© Pascal Pavani, AFP
French security and police gather outside the Super U supermarket in the town of Trèbes, where a man took hostages before he was killed by security forces on March 23.
A 26-year-old Moroccan national was fatally shot in a police raid after he killed three people and took hostages at a supermarket in Trèbes in southern France. The Islamic State group has claimed responsibility for the attacks.
- The Islamic State group claimed on a jihadist website that the man behind shootings in the southern city of Carcassonne and a hostage-taking at a supermarket in nearby Trèbes on Friday was one of its “soldiers”.
- The suspect, 26-year-old Redouane Lakdim, was killed in a police raid on the supermarket, Interior Minister Gérard Collomb said. He was known to the authorities as a petty criminal and a minor drug dealer but was not thought to have been radicalized.
- At least two people were killed in the supermarket attack, where Lakdim had demanded the release of November 13, 2015, Paris attacks suspect Salah Abdeslam.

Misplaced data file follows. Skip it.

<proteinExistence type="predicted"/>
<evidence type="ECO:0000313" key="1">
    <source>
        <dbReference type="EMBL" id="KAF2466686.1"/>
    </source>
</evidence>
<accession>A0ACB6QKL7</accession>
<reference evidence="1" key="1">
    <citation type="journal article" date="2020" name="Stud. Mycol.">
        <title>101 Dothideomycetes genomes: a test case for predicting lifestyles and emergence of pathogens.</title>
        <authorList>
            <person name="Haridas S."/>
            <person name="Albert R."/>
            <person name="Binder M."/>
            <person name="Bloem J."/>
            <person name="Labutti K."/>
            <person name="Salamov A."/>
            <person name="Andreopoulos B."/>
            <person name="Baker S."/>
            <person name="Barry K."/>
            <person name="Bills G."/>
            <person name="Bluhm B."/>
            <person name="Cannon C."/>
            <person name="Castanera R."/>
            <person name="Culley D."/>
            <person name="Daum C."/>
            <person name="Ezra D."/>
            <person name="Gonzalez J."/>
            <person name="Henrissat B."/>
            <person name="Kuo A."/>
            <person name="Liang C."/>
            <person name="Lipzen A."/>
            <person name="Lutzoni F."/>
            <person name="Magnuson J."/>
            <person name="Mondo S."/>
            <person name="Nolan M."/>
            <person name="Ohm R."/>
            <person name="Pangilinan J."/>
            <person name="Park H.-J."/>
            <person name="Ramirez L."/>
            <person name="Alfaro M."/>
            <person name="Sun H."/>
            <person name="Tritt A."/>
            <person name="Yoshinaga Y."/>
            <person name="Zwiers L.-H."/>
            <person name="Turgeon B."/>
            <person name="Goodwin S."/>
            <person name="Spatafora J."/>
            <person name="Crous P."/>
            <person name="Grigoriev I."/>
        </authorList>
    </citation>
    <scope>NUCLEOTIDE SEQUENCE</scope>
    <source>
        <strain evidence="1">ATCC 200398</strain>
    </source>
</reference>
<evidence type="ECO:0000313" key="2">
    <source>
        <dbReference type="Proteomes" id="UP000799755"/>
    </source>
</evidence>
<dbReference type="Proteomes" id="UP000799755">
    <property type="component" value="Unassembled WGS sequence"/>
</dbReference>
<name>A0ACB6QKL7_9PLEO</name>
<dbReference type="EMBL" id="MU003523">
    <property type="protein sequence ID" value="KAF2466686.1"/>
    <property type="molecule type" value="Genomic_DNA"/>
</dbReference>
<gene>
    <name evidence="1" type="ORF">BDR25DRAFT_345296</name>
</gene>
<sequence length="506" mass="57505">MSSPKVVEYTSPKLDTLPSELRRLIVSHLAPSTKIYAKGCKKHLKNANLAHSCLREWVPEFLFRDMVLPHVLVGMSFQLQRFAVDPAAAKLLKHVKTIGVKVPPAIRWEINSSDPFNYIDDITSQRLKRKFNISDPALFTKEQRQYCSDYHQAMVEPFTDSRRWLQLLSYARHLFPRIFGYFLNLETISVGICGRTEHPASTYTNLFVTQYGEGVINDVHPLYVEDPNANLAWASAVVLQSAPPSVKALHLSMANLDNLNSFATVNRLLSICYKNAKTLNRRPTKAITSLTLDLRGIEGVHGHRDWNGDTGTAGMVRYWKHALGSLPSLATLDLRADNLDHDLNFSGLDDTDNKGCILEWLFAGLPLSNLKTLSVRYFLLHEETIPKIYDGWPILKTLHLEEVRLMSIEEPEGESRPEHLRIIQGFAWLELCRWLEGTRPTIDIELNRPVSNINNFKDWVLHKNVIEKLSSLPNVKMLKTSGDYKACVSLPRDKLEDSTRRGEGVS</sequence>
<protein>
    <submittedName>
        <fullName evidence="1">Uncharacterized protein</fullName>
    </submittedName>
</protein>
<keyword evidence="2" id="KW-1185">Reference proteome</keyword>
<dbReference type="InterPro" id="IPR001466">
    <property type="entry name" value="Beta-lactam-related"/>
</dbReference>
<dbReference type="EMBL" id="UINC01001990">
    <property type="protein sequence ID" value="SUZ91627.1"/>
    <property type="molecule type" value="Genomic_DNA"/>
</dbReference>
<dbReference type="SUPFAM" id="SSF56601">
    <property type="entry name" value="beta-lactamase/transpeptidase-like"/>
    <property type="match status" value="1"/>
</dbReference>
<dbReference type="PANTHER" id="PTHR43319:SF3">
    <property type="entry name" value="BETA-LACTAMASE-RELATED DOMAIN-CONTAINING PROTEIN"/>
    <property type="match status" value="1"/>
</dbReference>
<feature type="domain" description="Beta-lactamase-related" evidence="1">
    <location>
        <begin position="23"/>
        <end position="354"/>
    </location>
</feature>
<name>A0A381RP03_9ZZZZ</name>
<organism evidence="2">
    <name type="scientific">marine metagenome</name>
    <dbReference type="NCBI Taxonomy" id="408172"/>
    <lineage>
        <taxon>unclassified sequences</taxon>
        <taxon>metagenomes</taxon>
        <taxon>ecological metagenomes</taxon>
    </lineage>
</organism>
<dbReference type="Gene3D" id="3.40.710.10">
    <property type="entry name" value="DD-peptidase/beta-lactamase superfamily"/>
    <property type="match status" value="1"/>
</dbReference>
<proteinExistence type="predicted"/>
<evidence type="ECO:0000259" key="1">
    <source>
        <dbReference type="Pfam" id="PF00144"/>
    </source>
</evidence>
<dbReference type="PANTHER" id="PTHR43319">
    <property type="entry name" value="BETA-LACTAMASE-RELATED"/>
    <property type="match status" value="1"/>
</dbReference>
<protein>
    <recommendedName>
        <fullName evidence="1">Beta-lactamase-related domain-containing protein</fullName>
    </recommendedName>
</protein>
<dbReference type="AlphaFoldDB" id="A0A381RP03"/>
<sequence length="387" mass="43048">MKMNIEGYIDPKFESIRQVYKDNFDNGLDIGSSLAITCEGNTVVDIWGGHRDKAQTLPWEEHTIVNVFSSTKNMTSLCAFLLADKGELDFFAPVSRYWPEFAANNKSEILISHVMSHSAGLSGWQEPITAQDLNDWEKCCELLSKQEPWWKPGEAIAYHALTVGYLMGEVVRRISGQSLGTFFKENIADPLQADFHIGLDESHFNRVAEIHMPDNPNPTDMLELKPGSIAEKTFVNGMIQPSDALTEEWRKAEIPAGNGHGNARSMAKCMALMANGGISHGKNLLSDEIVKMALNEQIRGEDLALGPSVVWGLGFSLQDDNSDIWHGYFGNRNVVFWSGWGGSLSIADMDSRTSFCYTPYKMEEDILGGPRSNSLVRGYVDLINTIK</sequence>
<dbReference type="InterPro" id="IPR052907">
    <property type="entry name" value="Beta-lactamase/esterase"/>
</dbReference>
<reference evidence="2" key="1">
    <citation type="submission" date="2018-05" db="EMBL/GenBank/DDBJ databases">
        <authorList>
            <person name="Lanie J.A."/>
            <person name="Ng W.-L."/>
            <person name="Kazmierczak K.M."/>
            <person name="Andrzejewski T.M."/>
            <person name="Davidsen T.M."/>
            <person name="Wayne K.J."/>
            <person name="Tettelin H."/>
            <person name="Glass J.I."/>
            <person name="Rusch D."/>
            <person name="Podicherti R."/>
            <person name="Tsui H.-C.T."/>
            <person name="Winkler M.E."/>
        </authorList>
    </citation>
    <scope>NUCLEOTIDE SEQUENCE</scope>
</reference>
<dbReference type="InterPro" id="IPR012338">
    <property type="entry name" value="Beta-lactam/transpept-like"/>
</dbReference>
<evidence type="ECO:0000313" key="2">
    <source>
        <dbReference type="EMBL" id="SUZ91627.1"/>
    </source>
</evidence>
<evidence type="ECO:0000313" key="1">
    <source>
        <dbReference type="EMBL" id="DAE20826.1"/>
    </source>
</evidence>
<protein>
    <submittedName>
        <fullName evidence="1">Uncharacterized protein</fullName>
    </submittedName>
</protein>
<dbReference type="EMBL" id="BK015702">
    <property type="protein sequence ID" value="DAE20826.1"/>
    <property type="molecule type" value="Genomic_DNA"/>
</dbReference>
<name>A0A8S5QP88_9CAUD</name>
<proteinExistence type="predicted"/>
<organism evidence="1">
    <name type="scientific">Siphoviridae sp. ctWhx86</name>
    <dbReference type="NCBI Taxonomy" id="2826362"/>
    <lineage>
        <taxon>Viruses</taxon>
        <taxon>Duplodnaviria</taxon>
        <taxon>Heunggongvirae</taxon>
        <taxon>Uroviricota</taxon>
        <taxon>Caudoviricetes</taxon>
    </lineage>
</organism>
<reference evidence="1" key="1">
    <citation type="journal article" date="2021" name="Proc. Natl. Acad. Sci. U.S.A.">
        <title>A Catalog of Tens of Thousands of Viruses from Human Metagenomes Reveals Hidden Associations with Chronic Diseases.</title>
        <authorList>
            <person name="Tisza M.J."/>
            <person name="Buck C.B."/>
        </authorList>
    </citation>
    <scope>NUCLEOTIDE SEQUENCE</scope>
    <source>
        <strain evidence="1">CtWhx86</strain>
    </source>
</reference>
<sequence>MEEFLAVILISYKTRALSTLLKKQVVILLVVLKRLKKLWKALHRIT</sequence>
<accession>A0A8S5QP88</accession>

- A third victim was shot and killed earlier in the day when Lakdim stole a car in Carcassonne, injuring the driver and killing a passenger. He later shot and injured an off-duty police officer.
- Speaking upon arriving back in Paris from Brussels, French President Emmanuel Macron hailed the bravery of a senior police officer who exchanged himself for a hostage, saying he was now “fighting for his life”. Macron said a total of 16 people had been injured in the attacks in Carcassonne and Trèbes.
- Macron said France’s security services were studying the claims of responsibility made by the Islamic State group but added that what happened on Friday was unquestionably “an Islamist terrorist attack”. “I urge our fellow French citizens to remain aware of the terrorist threat, but also to remember the force and resistance our people have demonstrated each and every time they were attacked,” he said.
- In a press conference late Friday, Paris Prosecutor François Molins said Lakdim’s female partner had been taken into police custody. He said Lakdim had been on the terror watch list since 2014 and was monitored in 2016 and 2017 for possible links to ultra-conservative Salafist movements but there was no indication he posed an imminent threat. Lakdim was sentenced in 2011 for weapons possession and for narcotics in March 2015.